When McDonald’s launched McPizza which confused its customers due to its departure from the brand's core offering of burgers and fries, it created a mess. All the customers said - well why the hell would a burger and fries restaurant sell pizza?
The extension didn’t work for these reasons
- If customers wanted a family-size pizza, they’d go to a pizza place
- McD’s iconic burger and fries were being compromised
- It went against the food experience that the customers expected
Know that brand dilution can damage a brand irreparably, but here are still a few things you can try to resurrect the trust.
Reinstate core values: Turning back to your core values is a great idea, especially when other services are going down. Ensure that any new product or brand changes align with the brand’s core vision. Always look at expansion from the lens of protecting the core brand.
Choose partners wisely: The same ideology holds for your partners and collaborators. If your partner doesn’t understand brand values and is unable to stay true to them, it can act poorly on your brand.
Remember the Madonna X Pepsi feud? After she collaborated with Pepsi, Madonna released her ‘Like A Prayer’ video, which was controversial. Because of the complaints and public backlash, Pepsi had to cancel the deal.
Consistent messaging: Ensure that everyone connected to the brand - sellers, retailers, and stakeholders understands the brand messaging, values, and expectations. Having these brand standards openly shared, and talked about can act as a guiding star during tough times.
To achieve this, provide access to approved branding material so the team can utilize the updated communication, images, and graphics for social media. It’s incredibly important to standardize brand messaging, and collateral as part of the overall strategy.
To execute this, use a DAM (digital asset management) solution that facilitates easy access, sharability, process optimization, and scalability.
Transparency: Admit mistakes, take steps, and move on graciously. One of the biggest mistakes that brands make is when at fault, they deny the problem or ghost customers.
55% of consumers are more likely to buy a product if they love a brand's story. Loss of trust due to transparency can impact a brand’s reputation.
Examples of brand dilution
Cadbury’s core competence is their chocolates, and candy, so venturing into low-end food products like mashed potatoes was a total surprise.
The brand’s instant cans didn’t match the perception of its high-quality chocolate business, and because of this customer trust in the product began to dwindle.
They eventually sold the brand in 1986.
Pillsbury frozen microwave popcorn
One may argue that Pillsbury’s exposure and reputation in producing quick and easy recipes gives them an added advantage, but here, the brand couldn’t just land correctly on the messaging.
Calling their popcorn ‘frozen for freshness’ didn’t offer substantial value and failed in comparison to other brands at that time. Everyone asked - what’s the need to freeze it?
One of the biggest lessons in branding, Tata Nano was a perfect product launched by the Tata group for an audience segment with lower income brackets, however, owing to its branding, it failed. Experts say that Nano failed because nobody aspires to own a cheap car.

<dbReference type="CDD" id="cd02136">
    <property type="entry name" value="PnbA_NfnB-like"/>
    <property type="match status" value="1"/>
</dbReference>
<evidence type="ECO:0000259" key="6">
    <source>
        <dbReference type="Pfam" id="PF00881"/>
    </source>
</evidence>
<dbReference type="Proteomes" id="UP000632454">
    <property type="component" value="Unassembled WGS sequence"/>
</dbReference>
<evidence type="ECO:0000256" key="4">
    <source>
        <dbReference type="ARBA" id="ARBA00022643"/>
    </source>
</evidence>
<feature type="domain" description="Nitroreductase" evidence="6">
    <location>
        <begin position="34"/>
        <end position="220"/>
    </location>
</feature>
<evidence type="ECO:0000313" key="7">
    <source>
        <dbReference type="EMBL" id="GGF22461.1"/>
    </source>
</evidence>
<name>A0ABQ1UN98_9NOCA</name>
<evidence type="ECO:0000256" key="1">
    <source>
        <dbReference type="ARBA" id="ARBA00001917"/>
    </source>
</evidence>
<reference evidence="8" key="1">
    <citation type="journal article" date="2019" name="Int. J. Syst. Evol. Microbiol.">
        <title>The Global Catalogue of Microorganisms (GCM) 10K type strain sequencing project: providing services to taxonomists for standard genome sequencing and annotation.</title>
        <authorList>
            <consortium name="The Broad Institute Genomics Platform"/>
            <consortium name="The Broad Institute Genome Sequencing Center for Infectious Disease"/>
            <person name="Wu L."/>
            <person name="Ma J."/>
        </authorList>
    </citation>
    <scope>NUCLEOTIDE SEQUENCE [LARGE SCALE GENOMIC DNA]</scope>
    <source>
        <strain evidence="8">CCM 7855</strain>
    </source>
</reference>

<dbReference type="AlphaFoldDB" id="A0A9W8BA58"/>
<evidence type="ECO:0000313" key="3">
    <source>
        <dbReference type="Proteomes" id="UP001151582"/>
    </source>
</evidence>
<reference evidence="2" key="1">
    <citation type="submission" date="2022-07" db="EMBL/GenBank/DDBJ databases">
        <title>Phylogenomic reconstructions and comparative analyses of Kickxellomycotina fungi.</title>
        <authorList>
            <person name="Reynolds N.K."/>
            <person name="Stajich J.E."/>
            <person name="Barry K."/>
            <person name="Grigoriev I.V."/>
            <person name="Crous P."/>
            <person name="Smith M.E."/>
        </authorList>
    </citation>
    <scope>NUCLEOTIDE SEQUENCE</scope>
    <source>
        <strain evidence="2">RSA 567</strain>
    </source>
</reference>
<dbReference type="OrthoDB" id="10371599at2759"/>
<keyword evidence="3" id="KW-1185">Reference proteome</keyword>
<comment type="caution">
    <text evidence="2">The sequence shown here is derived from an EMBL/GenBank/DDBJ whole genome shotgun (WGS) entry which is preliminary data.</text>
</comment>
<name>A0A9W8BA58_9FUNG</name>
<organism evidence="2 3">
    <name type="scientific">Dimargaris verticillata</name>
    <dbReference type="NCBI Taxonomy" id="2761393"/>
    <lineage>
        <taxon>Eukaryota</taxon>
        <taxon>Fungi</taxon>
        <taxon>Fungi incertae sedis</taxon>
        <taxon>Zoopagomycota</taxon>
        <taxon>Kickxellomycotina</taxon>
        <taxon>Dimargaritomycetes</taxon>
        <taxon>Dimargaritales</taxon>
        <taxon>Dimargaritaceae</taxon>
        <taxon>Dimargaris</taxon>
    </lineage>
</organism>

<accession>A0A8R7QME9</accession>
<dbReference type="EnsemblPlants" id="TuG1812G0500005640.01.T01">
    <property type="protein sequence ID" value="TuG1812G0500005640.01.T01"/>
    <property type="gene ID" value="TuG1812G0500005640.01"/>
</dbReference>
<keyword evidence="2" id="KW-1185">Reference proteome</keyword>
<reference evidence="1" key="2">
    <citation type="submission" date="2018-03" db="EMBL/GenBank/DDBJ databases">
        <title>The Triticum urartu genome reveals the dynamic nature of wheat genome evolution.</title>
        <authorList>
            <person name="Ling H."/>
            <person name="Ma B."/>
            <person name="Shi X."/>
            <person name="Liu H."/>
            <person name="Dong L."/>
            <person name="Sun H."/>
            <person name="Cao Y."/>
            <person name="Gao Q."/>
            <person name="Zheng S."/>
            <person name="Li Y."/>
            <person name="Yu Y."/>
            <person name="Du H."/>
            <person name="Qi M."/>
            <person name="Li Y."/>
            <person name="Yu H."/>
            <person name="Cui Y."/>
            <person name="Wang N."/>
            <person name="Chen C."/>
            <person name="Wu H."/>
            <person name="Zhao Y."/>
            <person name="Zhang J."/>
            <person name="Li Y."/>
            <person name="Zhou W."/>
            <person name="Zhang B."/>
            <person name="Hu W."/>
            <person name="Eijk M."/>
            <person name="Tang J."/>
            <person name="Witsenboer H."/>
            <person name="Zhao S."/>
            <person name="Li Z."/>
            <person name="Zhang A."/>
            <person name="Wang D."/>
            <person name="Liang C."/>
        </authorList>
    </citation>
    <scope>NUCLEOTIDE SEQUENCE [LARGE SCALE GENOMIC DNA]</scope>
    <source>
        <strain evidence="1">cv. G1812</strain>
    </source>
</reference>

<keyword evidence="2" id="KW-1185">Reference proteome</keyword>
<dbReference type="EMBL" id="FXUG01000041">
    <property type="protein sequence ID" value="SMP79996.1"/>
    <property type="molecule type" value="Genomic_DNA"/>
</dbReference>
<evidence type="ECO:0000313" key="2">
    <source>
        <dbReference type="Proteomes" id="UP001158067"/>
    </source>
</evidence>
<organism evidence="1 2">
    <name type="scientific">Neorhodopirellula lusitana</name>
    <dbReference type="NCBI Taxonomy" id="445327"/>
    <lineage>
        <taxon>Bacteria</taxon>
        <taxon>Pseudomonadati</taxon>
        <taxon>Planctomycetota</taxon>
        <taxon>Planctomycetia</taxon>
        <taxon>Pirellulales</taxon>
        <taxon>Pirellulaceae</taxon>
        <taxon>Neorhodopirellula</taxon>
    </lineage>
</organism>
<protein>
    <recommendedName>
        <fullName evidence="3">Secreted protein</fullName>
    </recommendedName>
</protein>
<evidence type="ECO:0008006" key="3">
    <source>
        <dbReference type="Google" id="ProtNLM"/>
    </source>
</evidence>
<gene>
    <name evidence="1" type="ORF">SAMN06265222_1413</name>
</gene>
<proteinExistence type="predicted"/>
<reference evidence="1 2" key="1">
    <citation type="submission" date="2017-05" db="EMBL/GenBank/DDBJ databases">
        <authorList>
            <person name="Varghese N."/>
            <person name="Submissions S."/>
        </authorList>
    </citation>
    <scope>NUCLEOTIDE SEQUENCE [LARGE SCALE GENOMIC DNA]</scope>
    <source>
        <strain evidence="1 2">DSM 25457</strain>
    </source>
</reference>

Titled as world's cheapest car," it posed significant challenges that affected the Tata brand's image. The Nano's branding as a "cheap car" led to a loss of the ‘affordable yet sturdy’ image it was supposed to carry, impacting its desirability.
Examples of brand extension
One of the most successful brand extensions known to brand managers is the creation of AWS - an Amazon product that was born out of the need to address internal challenges. As of 2023, AWS’s revenue was a whopping $90 billion; if it were independent, it would rank in the Fortune 100.
Why it worked: Amazon built this product to fill in an internal ‘want’ which in turn helped many developers and SMEs linked with the business. This brand extension was born out of a massive demand, thus being successful.
Gillette’s Shaving Supplies
Gillette's strategic expansion into producing shaving products to complement its safety razor blades was clever. Considering the widespread use of shaving cream, foam, or gel, launching these extensions was a natural progression.
What it worked: Knowing the sales and revenue of its line, it was easy to predict the demand for shaving creams, foam, and gel. Thus, producing products which were so close to the brand’s core offering, complimented the growth.
Similar to Gillette’s razor and shaving products, Colgate's toothpaste and toothbrush are complementary goods. Without brushing, you cannot use a paste.
Why it worked: unlike Gillette, Colgate went back into the hierarchy of needs, and it worked so tastefully.
Brand dilution can be difficult to recover from. The only relief here is that it’s manageable to avoid it if you follow the frameworks.
With 100s of new brands claiming the stage on the internet every day, it’s increasingly challenging for a company to establish itself, and sustain its image. Branding experts recommend using reliable methods, proven frameworks, and new-age systems that allow brands to keep things intact.
One such system is a Digital Asset Management (DAM) solution, used by nearly all global players to centralize their brand assets, ensure brand consistency, and minimize risk. As a central source of truth, DAM can save marketing and branding teams hours of work just by facilitating efficient workflows.